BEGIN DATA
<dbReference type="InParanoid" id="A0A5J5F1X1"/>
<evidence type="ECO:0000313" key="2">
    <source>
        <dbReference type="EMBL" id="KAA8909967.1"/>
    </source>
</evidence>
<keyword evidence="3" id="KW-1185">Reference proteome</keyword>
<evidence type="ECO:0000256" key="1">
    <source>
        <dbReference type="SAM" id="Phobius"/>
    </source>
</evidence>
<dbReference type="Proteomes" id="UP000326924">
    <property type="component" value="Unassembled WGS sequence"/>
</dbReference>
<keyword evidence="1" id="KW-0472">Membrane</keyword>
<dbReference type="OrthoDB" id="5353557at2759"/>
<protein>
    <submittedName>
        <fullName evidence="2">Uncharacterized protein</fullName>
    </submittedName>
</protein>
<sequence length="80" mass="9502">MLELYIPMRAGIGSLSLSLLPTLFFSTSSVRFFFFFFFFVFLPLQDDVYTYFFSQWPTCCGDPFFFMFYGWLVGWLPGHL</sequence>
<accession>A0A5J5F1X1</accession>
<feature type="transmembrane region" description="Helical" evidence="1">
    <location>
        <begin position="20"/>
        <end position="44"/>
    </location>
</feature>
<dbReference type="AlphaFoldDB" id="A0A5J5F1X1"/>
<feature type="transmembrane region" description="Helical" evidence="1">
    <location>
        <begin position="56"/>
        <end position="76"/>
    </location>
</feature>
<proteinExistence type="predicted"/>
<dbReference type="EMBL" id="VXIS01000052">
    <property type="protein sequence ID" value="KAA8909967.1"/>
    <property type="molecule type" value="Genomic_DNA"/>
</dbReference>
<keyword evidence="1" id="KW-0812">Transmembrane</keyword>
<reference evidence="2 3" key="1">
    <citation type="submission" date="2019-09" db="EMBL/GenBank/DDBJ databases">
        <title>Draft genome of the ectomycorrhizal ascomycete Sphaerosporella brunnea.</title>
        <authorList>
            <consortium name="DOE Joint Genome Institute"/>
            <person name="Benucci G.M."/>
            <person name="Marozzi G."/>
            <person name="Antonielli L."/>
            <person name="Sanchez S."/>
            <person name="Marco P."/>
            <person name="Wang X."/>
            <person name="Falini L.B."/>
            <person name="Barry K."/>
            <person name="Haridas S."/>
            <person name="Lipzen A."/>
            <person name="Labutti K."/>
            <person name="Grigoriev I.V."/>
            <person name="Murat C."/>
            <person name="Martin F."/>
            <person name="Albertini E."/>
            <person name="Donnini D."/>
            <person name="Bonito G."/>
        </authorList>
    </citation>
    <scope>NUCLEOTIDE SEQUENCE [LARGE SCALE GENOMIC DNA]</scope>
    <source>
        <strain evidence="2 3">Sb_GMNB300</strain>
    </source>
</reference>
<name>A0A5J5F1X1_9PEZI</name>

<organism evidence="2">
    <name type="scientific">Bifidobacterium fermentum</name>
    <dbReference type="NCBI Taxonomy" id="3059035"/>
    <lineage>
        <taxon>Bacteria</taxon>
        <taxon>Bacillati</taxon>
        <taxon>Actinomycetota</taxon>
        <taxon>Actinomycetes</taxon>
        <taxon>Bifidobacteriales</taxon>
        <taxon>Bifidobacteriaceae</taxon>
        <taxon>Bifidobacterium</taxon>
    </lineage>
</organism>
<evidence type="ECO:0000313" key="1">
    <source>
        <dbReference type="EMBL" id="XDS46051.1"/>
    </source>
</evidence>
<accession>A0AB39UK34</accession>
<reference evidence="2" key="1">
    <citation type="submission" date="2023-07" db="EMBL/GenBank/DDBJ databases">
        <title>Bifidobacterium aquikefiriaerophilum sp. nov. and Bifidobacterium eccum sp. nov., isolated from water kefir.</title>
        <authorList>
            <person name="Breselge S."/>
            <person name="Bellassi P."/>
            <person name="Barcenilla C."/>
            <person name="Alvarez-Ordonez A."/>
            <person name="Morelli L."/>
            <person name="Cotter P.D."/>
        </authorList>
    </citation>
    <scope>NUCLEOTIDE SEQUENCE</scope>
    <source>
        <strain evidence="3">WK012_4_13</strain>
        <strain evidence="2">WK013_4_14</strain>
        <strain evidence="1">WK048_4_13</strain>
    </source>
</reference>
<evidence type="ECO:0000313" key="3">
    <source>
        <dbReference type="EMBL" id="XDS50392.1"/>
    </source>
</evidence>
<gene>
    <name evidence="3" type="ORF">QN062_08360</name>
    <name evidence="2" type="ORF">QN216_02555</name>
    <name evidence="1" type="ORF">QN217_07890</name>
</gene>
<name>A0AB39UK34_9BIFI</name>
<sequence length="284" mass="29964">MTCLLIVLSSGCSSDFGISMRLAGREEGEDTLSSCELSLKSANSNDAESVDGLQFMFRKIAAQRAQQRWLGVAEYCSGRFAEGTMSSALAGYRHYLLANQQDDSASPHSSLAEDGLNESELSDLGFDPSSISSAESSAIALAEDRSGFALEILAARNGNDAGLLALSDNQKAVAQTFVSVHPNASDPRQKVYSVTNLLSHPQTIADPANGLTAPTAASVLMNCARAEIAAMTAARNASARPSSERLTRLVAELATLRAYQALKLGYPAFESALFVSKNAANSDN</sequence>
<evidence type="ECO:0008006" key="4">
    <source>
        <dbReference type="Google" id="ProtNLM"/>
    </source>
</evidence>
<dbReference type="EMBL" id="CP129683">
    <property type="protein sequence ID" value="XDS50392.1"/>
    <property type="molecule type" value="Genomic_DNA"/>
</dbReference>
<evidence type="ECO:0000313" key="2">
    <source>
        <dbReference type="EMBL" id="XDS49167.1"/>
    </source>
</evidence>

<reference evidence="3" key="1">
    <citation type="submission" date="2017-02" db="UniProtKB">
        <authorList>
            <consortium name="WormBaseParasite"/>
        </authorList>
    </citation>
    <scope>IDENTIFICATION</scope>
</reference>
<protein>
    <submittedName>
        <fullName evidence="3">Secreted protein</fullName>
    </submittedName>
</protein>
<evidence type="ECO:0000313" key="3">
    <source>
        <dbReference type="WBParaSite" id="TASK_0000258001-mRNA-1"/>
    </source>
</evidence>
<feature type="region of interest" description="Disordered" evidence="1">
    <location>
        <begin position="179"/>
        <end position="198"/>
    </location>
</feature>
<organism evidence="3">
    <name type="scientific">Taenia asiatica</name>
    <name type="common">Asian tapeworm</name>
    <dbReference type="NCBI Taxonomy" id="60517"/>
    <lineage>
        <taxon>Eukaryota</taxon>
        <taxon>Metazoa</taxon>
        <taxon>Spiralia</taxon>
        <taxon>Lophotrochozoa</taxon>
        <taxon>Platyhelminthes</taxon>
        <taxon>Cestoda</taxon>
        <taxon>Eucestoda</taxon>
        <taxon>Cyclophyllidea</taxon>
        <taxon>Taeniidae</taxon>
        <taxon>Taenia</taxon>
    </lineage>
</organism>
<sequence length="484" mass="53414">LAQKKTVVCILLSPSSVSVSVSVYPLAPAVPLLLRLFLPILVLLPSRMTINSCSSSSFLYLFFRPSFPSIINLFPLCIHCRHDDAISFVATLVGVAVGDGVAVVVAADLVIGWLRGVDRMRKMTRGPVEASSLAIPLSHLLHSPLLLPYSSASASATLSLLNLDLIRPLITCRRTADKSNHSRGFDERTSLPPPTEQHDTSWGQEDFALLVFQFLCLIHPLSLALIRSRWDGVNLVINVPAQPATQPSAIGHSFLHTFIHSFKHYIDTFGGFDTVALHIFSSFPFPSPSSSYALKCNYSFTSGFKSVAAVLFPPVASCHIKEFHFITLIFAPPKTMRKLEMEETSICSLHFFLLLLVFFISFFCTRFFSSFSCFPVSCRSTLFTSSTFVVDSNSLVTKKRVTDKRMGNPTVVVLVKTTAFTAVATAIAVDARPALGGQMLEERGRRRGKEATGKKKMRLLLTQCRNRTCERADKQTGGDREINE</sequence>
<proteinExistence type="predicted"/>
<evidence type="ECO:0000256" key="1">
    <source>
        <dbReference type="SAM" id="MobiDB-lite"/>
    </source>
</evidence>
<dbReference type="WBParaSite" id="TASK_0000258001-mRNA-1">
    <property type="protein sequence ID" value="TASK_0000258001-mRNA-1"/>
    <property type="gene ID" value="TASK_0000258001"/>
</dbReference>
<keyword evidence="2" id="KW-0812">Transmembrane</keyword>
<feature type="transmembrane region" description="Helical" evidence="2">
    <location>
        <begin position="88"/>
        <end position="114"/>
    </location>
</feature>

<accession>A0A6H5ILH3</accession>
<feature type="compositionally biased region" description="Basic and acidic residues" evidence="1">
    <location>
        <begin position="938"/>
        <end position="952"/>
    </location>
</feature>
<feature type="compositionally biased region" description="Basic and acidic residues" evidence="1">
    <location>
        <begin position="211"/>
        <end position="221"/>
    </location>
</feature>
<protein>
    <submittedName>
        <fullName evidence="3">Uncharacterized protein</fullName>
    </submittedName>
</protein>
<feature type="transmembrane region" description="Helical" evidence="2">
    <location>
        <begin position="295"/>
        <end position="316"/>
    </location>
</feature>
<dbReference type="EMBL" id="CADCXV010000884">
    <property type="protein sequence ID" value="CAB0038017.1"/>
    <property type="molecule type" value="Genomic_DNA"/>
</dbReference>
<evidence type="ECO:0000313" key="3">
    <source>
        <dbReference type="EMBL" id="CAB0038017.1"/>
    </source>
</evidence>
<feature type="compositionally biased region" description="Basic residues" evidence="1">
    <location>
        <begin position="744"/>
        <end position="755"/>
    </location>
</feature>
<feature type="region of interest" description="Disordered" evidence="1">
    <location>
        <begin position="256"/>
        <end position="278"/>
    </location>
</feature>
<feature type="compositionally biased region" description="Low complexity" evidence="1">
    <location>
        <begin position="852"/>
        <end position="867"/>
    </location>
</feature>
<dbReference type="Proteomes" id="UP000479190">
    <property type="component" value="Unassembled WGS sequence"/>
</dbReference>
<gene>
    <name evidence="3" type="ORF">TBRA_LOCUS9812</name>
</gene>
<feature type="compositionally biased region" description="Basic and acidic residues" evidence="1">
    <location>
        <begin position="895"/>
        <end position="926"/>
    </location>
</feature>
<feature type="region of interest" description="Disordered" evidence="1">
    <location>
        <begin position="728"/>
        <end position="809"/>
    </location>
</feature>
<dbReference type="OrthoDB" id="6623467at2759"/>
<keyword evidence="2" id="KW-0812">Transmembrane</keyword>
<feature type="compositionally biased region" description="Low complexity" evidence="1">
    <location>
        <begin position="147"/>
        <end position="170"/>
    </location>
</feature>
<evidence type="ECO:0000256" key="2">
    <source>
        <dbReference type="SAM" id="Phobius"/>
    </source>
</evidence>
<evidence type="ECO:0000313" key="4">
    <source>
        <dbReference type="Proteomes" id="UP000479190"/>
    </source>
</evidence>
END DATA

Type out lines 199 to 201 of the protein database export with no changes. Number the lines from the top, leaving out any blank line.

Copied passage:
    <location>
        <begin position="938"/>
        <end position="952"/>